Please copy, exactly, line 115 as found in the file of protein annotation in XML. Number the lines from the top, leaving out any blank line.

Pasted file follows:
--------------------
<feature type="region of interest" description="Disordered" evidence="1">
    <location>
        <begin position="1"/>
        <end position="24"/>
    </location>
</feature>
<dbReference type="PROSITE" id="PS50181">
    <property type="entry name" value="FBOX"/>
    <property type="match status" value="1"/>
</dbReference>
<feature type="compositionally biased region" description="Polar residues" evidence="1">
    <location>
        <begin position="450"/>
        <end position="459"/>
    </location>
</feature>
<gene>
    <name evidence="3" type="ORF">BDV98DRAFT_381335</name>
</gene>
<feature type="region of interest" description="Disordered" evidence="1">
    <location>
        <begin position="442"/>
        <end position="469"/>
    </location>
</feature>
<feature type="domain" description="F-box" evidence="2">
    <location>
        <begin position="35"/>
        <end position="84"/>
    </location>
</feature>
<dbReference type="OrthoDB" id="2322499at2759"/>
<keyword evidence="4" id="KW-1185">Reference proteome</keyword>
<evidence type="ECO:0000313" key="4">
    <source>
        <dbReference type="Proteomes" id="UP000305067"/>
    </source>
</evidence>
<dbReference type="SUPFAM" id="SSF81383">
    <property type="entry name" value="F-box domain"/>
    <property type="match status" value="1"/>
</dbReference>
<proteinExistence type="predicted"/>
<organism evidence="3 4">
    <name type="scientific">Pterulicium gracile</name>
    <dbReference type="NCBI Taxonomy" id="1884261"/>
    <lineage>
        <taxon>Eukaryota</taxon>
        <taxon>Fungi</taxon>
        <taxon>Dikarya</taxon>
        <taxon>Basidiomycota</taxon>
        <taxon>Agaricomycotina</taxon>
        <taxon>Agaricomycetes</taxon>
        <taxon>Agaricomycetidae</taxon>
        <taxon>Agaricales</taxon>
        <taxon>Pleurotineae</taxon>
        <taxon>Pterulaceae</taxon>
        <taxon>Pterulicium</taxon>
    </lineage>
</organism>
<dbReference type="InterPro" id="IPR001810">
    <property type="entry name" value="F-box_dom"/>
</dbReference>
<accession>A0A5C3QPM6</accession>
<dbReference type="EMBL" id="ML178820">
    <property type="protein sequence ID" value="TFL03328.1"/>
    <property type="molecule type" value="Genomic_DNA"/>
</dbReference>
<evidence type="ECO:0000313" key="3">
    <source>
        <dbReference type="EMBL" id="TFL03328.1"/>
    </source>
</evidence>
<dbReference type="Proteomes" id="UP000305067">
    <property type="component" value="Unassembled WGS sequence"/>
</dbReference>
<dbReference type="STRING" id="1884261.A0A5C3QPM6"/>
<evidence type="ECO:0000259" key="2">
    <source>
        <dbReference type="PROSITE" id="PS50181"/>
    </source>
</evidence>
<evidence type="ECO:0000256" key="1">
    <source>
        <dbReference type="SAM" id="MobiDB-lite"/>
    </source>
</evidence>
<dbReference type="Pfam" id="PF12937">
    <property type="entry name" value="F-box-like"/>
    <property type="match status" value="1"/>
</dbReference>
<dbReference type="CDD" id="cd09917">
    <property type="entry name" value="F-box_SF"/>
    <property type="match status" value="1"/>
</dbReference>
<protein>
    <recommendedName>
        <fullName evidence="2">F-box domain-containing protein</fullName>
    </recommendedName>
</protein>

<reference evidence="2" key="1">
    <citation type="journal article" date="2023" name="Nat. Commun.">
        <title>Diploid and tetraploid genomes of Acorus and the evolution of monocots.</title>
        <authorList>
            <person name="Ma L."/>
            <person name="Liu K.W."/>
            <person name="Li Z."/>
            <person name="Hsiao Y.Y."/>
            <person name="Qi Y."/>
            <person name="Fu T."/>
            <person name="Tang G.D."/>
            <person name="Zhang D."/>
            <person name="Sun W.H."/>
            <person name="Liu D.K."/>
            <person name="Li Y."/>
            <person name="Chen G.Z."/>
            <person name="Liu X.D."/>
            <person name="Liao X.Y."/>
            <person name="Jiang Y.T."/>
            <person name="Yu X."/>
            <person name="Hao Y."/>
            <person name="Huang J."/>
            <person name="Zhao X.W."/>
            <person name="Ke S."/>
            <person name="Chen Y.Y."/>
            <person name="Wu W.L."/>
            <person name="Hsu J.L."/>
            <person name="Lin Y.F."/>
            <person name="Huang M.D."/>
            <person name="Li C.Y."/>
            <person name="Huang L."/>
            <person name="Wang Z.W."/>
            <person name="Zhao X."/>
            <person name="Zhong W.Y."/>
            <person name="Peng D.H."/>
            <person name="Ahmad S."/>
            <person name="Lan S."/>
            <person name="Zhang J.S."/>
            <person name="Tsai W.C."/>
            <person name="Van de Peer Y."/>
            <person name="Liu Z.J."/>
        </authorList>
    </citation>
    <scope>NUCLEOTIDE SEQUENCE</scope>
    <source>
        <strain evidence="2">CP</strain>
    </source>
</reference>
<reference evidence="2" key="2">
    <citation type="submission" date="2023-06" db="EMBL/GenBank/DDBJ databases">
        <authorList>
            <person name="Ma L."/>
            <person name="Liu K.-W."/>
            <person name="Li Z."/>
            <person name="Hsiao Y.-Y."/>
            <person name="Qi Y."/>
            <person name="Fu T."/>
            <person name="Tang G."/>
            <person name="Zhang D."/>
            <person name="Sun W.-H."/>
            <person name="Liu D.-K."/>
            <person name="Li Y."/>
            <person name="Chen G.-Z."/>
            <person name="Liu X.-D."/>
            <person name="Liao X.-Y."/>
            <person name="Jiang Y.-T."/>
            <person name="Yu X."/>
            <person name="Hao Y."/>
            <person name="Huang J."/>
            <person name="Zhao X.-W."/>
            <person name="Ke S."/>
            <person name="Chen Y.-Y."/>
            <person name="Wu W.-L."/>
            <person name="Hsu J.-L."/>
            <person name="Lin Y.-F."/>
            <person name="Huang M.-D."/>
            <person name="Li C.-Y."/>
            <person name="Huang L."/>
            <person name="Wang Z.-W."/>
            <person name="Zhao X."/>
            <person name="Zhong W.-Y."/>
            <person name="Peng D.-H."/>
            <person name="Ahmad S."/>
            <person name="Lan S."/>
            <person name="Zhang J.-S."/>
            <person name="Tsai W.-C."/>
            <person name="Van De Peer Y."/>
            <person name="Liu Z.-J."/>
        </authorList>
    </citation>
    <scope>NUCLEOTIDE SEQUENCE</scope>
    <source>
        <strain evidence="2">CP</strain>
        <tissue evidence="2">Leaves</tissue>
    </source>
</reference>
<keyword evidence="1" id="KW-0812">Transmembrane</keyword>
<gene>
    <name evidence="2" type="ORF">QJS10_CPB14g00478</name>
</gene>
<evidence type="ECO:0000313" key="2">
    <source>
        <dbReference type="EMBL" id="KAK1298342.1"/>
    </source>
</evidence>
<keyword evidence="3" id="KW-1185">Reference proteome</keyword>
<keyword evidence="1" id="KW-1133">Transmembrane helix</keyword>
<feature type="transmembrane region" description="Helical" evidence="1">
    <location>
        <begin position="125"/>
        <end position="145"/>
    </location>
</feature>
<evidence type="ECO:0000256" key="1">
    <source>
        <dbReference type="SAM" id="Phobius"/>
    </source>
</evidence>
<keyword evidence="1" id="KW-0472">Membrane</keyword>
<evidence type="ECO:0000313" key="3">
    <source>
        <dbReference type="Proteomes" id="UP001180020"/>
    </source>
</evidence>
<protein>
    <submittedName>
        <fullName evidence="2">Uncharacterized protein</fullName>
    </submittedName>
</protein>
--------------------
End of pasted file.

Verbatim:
            <person name="Li Y."/>